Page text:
Cruise ship finally docks
Roses upon arrival in Cambodia mark end of an ordeal sparked by virus fears
Passengers disembark from the MS Westerdam at Sihanoukville, Cambodia, on Friday. Hundreds were stranded at sea by novel coronavirus fears that proved unfounded.
SIHANOUKVILLE, Cambodia — Hundreds of cruise ship passengers long stranded at sea by fears over the novel coronavirus cheered when they finally disembarked in Cambodia on Friday and were welcomed with flowers by the nation’s leader.
Cambodian Prime Minister Hun Sen agreed to let the Westerdam liner dock at the port of Sihanoukville on Thursday after Thailand, Japan, the island of Taiwan, the Philippines and Guam had earlier barred the ship.
“Today, although Cambodia is a poor country, Cambodia has always joined the international community to solve the problems that the world and our region are facing,” he said as the first passengers disembarked.
Anna Marie Melon, from Queensland state in Australia, said: “How wonderful it is to be here. Thank you very much to the prime minister. He has a wonderful heart. I’m very excited (to be here).”
Along with her fellow passengers, she received a rose from Hun Sen.
The passengers cheered as they walked toward waiting buses and waved goodbye to other passengers watching from the ship’s deck.
“Your country did a great job. Did a wonderful job. Thank you very much. We appreciate it very much,” Joe Spaziani, 74, from Florida, told local reporters at the port. He and many other passengers wore a krama, a traditional Cambodian scarf, around their necks.
“Cambodia alone, even the United States, Guam, did not let us land, but Cambodia did, so that’s wonderful. Absolutely wonderful. We appreciate it very very much. It’s been a long struggle and we appreciate everyone being here.”
The Westerdam was unwelcome elsewhere even though operator Holland America Line said no cases of the newly named COVID-19 viral illness have been confirmed among its 1,455 passengers and 802 crew members. Nearly 20 passengers had reported stomachaches or fever, but tests for the virus done at the Pasteur Institute in Phnom Penh showed none had the illness.
Hun Sen has said he acted for humanitarian reasons and said at the dock he wanted to allow passengers to return to their home countries.
“I want to inform Cambodians and the world that me coming here even for a short time means this is no time for discrimination and to be scared, but a time for everyone to be in solidarity to solve the problems we are facing now,” he said.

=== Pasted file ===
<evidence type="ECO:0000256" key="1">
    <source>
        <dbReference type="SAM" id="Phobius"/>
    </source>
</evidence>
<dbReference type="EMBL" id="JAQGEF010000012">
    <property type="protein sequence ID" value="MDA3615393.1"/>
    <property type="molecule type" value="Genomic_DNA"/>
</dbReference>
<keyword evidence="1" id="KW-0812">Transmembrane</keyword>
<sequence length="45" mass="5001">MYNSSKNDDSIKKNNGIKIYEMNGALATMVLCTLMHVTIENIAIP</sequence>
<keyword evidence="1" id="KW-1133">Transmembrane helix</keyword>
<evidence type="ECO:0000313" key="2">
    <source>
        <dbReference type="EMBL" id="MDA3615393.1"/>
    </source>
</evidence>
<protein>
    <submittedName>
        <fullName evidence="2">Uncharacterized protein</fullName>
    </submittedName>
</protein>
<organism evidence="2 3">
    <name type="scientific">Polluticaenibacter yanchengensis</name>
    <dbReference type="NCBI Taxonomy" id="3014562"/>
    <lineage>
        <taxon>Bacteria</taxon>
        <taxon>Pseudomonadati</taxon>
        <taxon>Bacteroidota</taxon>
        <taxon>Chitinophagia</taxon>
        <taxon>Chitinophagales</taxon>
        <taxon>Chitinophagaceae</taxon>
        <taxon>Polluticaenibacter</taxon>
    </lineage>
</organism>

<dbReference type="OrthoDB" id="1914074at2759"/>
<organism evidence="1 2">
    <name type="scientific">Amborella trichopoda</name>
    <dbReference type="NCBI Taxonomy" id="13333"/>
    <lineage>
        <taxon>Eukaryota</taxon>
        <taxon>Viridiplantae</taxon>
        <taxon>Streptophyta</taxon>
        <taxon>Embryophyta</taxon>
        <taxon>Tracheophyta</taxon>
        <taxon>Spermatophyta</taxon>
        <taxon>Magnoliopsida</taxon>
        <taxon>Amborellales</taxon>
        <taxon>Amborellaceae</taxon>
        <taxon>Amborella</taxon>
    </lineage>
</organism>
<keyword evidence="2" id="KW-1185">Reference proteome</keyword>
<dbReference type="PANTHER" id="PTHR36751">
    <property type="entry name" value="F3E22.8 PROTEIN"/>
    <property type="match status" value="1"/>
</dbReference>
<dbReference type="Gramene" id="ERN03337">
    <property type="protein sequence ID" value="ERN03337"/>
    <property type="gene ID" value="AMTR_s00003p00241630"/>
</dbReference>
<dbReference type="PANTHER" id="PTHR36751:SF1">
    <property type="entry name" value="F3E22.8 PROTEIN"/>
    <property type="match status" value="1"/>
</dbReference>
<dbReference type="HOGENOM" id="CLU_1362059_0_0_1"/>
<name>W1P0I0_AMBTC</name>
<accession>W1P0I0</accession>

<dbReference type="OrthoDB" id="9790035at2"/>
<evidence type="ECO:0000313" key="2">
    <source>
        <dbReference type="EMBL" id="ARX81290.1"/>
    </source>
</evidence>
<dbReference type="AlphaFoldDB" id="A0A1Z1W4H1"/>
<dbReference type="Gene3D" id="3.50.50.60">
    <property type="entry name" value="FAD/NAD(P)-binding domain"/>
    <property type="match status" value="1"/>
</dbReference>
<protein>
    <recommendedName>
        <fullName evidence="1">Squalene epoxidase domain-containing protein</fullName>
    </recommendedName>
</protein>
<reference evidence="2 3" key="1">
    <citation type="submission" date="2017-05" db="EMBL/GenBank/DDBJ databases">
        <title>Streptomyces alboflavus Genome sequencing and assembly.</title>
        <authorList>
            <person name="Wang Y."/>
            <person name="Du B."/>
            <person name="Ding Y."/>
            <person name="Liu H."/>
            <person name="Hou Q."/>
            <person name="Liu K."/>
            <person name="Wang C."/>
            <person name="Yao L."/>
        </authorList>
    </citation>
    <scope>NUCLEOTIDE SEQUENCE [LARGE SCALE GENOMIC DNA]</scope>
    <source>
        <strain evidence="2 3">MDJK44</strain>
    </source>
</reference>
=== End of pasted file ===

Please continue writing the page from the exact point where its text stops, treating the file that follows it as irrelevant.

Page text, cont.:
Hun Sen has downplayed any threat from the virus and his country has declined to ban direct flights between Cambodia and China. He said such actions would disturb bilateral relations and hurt his country’s economy. Cambodia has so far confirmed one case of the virus, a visitor from China.
The COVID-19 illness has sickened more than 64,000 people globally, including 218 on the Diamond Princess cruise ship, which has been moored and quarantined at Yokohama, south of Tokyo, since last week.
On Friday, the Japanese government vowed to step up testing and containment efforts for the virus after suffering its first death and the confirmation of new cases, including a doctor and a taxi driver.
Some elderly passengers on the Diamond Princess who had tested negative for the virus were allowed to leave the ship late on Friday.
Japan’s government has given passengers aged 80 or older in poor health or confined to windowless inner cabins on the Diamond Princess the chance to move from the ship to accommodation on land.
Separately, Australian health officials tested a passenger on board a cruise ship docked in Sydney harbor for a “respiratory illness” on Friday, causing passengers to fret about the potential of another shipboard outbreak of the virus.
The New South Wales state government said health officials boarded the Norwegian Jewel shortly after it docked in Sydney on Friday from a tour around New Zealand to undertake a routine assessment of passengers arriving from overseas.
A cruise security staff member, who declined to be named, said: “This virus is causing havoc. We just want people to be safe.”
Cambodian Prime Minister Hun Sen (left) welcomes a Westerdam passenger as the cruise ship docks in Sihanoukville on Friday.